Welcome to AIBL!

The Anxiety and Illness Behaviour Laboratory (AIBL) is part of the Department of Psychology at the University of Regina. It is run under the direction of Gordon J. G. Asmundson, OC, SOM, Ph.D., FRSC, FCAHS, R.D. Psych. with co-direction from R. Nicholas Carleton, Ph.D., R.D. Psych. The lab is situated on the main campus within the Centre for Kinesiology and Health Studies and has close working relationships with other local, national, and international research groups. Students working in the AIBL come from the Clinical Psychology program in the Faculty of Arts at the University of Regina.

AIBL researchers and our colleagues are currently conducting investigations designed to better understand fear of pain and movement (i.e., kinesiophobia), health anxiety, posttraumatic stress disorder, social anxiety disorder, and the associations between each of these and chronic pain and disability. This research is supported by a variety of grants from the Canadian Institutes of Health Research as well as other external funding agencies.

Current research developed and conducted by the AIBL focuses on the study of COVID Stress through the Psychology of Pandemics Network, an international research collaboration co-directed by Dr. Gordon Asmundson and Dr. Steven Taylor (University of British Columbia).

Recent attention has turned to better understanding climate anxiety, its mechanisms, its assessment, and its impact on well-being and functional ability.

Click here to learn more about our work with the PsyPan Network!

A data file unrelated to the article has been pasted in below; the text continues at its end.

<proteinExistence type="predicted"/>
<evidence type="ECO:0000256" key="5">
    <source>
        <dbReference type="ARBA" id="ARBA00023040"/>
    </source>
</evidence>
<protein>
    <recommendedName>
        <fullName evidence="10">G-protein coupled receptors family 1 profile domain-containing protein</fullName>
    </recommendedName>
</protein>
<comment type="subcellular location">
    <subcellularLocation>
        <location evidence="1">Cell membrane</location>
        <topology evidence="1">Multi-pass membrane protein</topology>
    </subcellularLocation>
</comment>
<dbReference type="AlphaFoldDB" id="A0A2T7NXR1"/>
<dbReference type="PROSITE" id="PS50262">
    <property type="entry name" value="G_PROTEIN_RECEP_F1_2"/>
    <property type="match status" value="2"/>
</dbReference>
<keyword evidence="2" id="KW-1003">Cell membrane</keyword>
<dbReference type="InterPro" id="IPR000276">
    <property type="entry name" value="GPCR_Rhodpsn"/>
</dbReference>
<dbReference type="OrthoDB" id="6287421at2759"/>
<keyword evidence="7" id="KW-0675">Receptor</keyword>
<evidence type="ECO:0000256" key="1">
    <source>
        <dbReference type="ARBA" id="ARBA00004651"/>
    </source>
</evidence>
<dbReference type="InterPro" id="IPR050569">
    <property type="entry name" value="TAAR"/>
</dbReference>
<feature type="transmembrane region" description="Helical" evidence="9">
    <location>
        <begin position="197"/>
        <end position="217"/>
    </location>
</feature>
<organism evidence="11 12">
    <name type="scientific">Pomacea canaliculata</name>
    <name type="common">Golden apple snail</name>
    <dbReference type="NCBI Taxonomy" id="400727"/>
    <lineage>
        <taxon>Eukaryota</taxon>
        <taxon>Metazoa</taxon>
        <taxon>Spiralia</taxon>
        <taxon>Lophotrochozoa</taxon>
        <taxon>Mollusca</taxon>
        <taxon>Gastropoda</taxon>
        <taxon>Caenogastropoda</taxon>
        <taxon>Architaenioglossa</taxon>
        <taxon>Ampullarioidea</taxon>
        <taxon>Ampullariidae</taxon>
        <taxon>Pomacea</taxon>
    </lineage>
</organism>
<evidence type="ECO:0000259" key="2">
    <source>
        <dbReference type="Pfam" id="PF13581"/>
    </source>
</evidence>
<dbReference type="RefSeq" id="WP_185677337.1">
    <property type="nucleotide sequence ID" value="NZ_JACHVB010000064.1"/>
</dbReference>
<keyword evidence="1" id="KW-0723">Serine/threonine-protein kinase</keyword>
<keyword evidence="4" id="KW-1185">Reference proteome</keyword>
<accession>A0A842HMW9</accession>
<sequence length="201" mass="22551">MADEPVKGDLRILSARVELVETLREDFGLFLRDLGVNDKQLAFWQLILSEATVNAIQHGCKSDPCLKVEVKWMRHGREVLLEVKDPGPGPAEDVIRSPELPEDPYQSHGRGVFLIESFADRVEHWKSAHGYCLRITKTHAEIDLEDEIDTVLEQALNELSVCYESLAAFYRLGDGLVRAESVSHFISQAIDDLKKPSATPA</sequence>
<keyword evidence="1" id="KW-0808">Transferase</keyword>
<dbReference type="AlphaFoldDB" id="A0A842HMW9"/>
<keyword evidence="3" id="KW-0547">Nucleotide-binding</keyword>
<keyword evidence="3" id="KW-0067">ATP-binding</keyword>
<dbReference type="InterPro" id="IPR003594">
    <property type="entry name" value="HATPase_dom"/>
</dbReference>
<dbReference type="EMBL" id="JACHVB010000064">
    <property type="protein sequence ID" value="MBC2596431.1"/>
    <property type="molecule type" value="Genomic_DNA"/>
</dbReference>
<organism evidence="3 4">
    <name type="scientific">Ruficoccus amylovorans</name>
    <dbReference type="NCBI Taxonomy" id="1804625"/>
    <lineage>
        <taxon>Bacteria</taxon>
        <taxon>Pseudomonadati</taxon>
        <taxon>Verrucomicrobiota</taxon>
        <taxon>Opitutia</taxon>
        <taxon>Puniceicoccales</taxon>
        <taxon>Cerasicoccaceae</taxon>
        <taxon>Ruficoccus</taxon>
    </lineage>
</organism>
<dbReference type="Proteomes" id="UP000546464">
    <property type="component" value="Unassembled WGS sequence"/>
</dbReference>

Click here to view a list of our current ongoing studies, along with pertinent information for prospective students!

Operating Mission and Philosophy

  • The mission of the AIBL is to increase our understanding of the nature of anxiety and related disorders and to contribute to the development and empirical evaluation of methods for their treatment.
  • The AIBL is a teaching laboratory, with an explicit focus on training advanced undergraduate, graduate, and postdoctoral trainees in the development of scientific values and skills that will allow them to pursue careers as productive and influential Canadian clinical scientists. This approach is based on the assumption that the critical examination of subject matter and utilization of empirical methods to answer questions about mental and physical health will be the most fruitful in making strides toward alleviating human suffering.
  • An overarching instructional aim is to help trainees at all levels become versatile and complete clinical scientists and health practitioners.

Emergency Contact Numbers

In the event of an emergency or if you are experiencing significant suicidal concerns please call 911.

If you live in or near Regina you can also contact Mobile Crisis Services at (306) 757-0127. If you live in or near Saskatoon you can contact (306) 933-6200.